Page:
Winning a fantasy draft is all about grabbing players who you think have been undervalued, but of course that’s so much easier said than done. There’s always going to be diamonds in the rough who don’t pan out and players who seem like sure things who turn out not to be. With the 2020-21 campaign more than halfway over, I thought it’d be interesting to look at some of the players who ended up being some of the most over/undervalued players of 2020-21.
I’m basing this on their average draft positions in Yahoo leagues and measuring that against how they’ve done thus far. For example, Connor McDavid’s average position was 1.4 overall, which is higher than anyone else, but that was ultimately desired given that he has 21 goals and a league-leading 60 points in 34 games.
With that established, let’s get the negative out of the way first:
Jack Eichel (BUF – C) – Avg Pick 7.6 (Taken in 100% of leagues) – It’s not that Eichel is having a disastrous season per ce, but he certainly hasn’t been anything close to one of the top-10 players in fantasy value. He has 18 points in 21 games, which isn’t terrible from a points-per-game perspective, but in part due to injury, he’s not even in the top-100 in terms of total points. Additionally, he has just two goals this season, which IS terrible for a forward taken that high in the draft. Eichel’s underperformance is far from the biggest problem the Sabres have faced this season, but it has been a huge issue for fantasy managers who spent their first-round pick on him.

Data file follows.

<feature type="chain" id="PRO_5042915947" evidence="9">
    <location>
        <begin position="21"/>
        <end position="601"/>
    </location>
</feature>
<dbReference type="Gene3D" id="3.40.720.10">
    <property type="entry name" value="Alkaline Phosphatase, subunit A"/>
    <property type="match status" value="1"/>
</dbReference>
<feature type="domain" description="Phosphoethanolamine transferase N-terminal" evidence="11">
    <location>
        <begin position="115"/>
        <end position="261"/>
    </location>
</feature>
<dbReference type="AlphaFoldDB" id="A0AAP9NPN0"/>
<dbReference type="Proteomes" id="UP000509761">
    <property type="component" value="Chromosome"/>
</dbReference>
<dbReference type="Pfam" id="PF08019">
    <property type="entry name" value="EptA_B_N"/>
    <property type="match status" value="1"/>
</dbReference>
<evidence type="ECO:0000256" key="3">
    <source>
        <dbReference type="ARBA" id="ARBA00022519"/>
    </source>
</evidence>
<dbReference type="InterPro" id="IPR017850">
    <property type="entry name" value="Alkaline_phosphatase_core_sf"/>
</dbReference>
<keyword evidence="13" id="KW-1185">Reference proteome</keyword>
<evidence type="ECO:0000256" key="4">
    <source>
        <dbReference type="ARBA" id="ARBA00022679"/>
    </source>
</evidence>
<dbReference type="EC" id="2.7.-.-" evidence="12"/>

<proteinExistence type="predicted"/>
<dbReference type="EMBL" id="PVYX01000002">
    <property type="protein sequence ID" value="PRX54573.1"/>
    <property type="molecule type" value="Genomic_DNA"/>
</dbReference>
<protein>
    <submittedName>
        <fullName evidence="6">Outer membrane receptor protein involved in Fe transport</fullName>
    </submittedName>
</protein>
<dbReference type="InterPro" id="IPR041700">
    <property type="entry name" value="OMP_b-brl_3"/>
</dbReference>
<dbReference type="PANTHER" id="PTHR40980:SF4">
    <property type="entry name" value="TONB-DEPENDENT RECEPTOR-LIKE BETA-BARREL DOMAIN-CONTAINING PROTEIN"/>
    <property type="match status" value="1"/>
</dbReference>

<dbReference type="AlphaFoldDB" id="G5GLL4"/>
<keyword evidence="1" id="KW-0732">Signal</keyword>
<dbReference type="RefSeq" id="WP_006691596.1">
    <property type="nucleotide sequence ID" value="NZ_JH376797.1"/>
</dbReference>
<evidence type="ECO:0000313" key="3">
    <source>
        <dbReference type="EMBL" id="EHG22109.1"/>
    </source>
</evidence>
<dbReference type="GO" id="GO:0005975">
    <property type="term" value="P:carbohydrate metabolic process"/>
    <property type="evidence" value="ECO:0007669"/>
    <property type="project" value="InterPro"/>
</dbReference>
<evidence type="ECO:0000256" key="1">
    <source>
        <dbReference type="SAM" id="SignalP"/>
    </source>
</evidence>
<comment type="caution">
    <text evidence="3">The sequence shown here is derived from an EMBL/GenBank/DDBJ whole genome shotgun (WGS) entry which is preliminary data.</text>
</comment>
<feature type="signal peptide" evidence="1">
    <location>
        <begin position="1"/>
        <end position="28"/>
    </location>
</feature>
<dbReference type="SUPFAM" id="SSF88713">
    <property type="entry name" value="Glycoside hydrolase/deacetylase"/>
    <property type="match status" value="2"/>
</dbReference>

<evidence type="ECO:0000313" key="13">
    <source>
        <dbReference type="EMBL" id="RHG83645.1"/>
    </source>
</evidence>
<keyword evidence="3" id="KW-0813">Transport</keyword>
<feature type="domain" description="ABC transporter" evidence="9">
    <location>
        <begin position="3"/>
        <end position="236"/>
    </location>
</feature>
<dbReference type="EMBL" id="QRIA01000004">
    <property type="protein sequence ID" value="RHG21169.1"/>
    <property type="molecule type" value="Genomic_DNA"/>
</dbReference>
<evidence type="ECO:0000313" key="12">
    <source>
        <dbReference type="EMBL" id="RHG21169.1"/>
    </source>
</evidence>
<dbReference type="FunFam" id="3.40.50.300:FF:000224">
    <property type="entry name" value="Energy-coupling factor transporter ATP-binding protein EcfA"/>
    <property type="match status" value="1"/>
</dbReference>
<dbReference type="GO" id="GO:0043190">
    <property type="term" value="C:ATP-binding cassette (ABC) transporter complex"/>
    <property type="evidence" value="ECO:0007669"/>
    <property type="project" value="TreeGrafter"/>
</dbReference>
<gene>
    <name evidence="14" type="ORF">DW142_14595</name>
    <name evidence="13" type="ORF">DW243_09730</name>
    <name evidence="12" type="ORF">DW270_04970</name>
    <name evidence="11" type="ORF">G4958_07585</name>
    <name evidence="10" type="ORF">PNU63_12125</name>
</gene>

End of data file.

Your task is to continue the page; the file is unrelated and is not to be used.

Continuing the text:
Mika Zibanejad (NYR – C) – Avg Pick 16.6 (Taken in 100% of leagues) – I was on the fence about mentioning Zibanejad, which speaks volumes to his recent comeback, but taking his season as a whole, seven goals and 20 points in 31 contests is far less than you’d have hoped for out of Zibanejad after his 41-goal 2019-20 campaign. That said, if you’ve been patient with him this season, that’s finally being rewarded. He’s broken out with four goals and nine points in his last four games.